In order for travel brands to succeed with personalisation, they need to understand what stage of the travel journey their customer is at. Our first instalment delves into the ‘dream’ stage, and you can read all about it herePersonalisation strategies can prove challenging, going beyond addressing the name of your consumer, with only 44% of customers believing that they are executed successfully by travel brands. With this in mind, you’ll need to carefully consider the various touch points that are available to directly address your audience.

There is plenty of work that can be done:

  • Tailored Content – Avoid churning content out to your customers; one size does not fit all. Bespoke landing pages can be an effective way to combat this challenge, providing a competitive edge, connecting you to your audience directly and increasing the chance of conversions.  Bespoke landing pages can be segmented by device, stage of customer journey and overall messaging
  • Personalised Calls to Action – A recent study found a 42% higher view to submission rate using a bespoke approach rather than general calls to action. Evidently, the more personalised calls to action are, the more likely the user is to convert, because you are directly fulfilling their needs

Here at Clicky, we strive to heighten the use of personalisation to provide a more tailored online digital experience. Our client, Sykes Cottages, approached us with the challenge of engaging first time visitors who were in the early stages of planning their holidays, but who weren’t necessarily ready to book. We transformed Sykes’ annual traditional printed brochure into an online interactive tool, inbuilt with customisable features enabling users to specify their preferences, in turn allowing Sykes to suggest a holiday cottage that’s perfectly suited to their needs. Produced with a unique URL, Sykes’ digital brochure can be easily downloaded and shared with friends and family. Ultimately, we delivered a tailored approach which heightens the customer’s experience as an individual.

Google Hotel Ads – a way of combating OTAs

Let’s face it, most prospective travellers begin their planning on Google. But how can you stand out from the search results crowd? Google Hotel Ads is a meta-search platform that allows independent travel businesses to compete against the big OTA giants. Positioned on the first page of Google (below paid advertisements yet above organic search results) they can be a great way to elevate your brand visibility for generic and specific search queries.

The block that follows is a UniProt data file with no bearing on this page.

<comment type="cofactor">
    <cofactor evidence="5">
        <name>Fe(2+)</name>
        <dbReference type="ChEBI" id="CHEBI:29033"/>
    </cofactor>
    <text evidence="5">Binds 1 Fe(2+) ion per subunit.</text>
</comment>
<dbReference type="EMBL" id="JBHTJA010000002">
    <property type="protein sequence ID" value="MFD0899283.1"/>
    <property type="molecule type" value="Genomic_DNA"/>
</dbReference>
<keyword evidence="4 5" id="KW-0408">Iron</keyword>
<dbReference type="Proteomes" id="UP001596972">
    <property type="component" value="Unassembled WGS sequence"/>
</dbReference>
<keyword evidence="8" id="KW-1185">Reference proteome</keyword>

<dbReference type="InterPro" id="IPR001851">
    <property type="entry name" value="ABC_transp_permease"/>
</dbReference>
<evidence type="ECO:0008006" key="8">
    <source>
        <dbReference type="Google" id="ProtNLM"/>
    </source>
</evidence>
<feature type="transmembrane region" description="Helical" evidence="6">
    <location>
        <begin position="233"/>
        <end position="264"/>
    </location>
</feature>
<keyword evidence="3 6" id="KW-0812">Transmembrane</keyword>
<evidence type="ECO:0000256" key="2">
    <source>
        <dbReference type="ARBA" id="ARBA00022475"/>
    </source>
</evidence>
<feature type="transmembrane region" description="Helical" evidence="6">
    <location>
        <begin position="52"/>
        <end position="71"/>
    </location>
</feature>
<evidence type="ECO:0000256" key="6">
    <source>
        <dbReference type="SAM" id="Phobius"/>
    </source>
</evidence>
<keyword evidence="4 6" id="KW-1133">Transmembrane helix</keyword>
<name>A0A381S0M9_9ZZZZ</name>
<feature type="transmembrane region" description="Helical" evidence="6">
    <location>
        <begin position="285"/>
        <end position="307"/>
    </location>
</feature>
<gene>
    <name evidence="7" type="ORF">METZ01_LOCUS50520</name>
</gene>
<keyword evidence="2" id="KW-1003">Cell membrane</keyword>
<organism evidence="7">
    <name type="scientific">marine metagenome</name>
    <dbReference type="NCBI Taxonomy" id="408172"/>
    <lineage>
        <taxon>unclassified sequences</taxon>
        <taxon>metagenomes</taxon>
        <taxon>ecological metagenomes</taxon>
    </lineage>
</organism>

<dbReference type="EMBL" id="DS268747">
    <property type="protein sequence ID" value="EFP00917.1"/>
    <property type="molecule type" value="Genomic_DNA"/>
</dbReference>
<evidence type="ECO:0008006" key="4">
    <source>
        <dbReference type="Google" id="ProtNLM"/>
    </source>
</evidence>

So how do Google Hotel Ads work?

  1. You’ll need to provide Google with uptodate information on pricing, availability and room types – hotel ads that match the search query submitted will then be displayed
  2. From this point, planning travellers have the opportunity to refine their search further by checking date availability, hotel star ratings and price range
  3. Once results are filtered further, hotels are listed and showcased on a map
  4. Upon selecting their preferred option, the customer is presented with a Hotel Details Card, which states the hotel name, contact information, directions, customer reviews, a price comparison between different booking options, as well as a direct link to the official website in order to complete their booking

The main aim for Google Hotel Ads is to drive individuals to the official brand website rather than to OTAs like Booking.com, and therefore present a great opportunity for your business, by:

  • Increasing direct traffic; once a user clicks on your ad they are taken to your booking system
  • Allowing you to interact with your customers directly through ongoing and future marketing strategies, since all collected data is owned by you rather than a third party company
  • Increasing revenue; by the time the customer reaches your site, they are more heavily invested and therefore a higher quality lead

We hope this blog has provided you with some useful tips on how to capture the attention of travel customers in the ‘planning’ stage of their online journey. A key takeaway to remember is that 75% of consumers are more likely to buy from companies if they are recognised, remembered and receive relevant recommendations based on their purchase history – (Accenture LLP). So make sure you stand out from your competition!

Our final blog instalment in this travel series will discuss the ultimate phase of the customer journey – the ‘booking’ stage. Watch this space!

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Written by Sascha Richards

Marketing and Research Assistant